Graffiti Stems: Thematically relevant sentence starters written on big paper/ white boards. Kids rotate, complete the sentences, and then we share out and review.

Big Paper: Non-linguistic graffiti stems. Content connected images on big paper around the room. Kids are only allowed to write questions. Nice quick-fire diagnostic to see where the level of knowledge is – as illustrated by question level – which can be used to determine how much you need to teach the context before getting into the text. As added bonus, repeat the activity as summative assessment, and now require kids to only write facts.

Non-Fiction Text Features: Dig it. Before reading non-fiction text, we complete an organizer that asks students to both quantify and analyze various key features: photos, diagrams, text boxes, and headings. Understanding text becomes a lot easier when you begin to understand how the text is laid out.

These things take time -- time to plan, time to gather realia, time out of lessons and periods that we sometimes feel is slipping away, time when either folks who don't get it or our own internal clocks yell at us to get on with it already. This time is more than paid back in increased student interest and understanding, more than paid back when kids start getting far more out of text than before.


Anonymous Mathew said...

Excellent points about engaging students in text with just a little bit of work. Of course it's easier for teachers to just skip all that and ask students to open their books. I've used Jim Cramer, CNBC host as an inspiration in my teaching for his use of realia, making connections, not to mention humor, to make content comprehensible. I wrote about this here:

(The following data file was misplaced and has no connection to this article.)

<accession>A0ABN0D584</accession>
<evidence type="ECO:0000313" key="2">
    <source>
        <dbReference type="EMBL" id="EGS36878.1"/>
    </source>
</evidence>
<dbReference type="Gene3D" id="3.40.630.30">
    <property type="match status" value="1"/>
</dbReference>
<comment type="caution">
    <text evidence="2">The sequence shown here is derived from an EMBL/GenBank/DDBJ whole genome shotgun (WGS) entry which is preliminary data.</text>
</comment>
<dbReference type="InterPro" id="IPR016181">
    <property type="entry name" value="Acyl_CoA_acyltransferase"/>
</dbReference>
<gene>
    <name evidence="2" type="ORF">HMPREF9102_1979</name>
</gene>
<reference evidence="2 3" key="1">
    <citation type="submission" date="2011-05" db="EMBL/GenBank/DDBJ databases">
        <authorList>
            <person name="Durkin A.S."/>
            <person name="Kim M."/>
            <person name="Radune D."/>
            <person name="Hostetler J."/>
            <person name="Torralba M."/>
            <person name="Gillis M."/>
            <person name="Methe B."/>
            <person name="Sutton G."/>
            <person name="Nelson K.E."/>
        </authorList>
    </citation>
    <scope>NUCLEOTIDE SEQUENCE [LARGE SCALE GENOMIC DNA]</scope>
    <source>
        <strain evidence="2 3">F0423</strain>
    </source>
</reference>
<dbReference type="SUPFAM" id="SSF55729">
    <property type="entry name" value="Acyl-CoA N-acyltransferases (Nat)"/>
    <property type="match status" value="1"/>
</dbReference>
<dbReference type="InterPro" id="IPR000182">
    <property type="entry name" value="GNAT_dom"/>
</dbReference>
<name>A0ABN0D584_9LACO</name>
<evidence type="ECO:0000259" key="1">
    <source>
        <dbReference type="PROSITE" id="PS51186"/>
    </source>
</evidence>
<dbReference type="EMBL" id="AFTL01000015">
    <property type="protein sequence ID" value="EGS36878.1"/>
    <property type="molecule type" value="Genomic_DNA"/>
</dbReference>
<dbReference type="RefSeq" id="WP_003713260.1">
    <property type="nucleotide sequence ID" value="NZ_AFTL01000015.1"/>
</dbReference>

7:09 AM  
Blogger H. said...

Glorious. Makes you want to convert to teaching English so you can read the Onion in class. I'll pass it on.

"Realia" is spelled this way - it has the same stem as "real," as if everything real were a thing.

8:37 AM  
Blogger Penelope said...

Great suggestions, all of them.

11:58 AM  
Anonymous Jeri said...

Just finished Okun's article, and all the comments ... frustrated that I couldn't phrase what needed to be part of that conversation. Came over here: you've phrased it. Thank you so much -- I take back my earlier comment. Way back. Stick with it, tmao, stick with.

3:07 PM  
Anonymous Dina said...

TMAO-- I'm going to sound like a royal jackass for posting this. But I have to risk it.

I DO all the things you suggest here. Often. A lot. Every day.

I cannot believe, therefore, that these suggestions are all that creative or groundbreaking, because *I* am not all that creative or groundbreaking. And I'm certainly not a better teacher than you.

However, I have had the experience, as perhaps you might have, of implementing a strategy that I assume is within the canon of any teacher worth their salt-- only to find that it is, widely and disturbingly, not.

So I guess I would be interested in having you clarify the audience of this post. Whom are you talking to? Teachers who ought to know this stuff and don't? Teachers like me, who eat, drink and breathe realia and Onion articles and don't know how efficacious we actually are? (I mean, maybe this all seems obvious to me because I have ESL background too...I don't know.)

Or are you preparing your readership for some future, blow-your-mind, guerilla list of effective activities that you have buried under a tile in your classroom, like copies of Animal Farm in Cuba?

Forgive me.

-- Dina

9:46 AM  
Blogger Jane Nicholls said...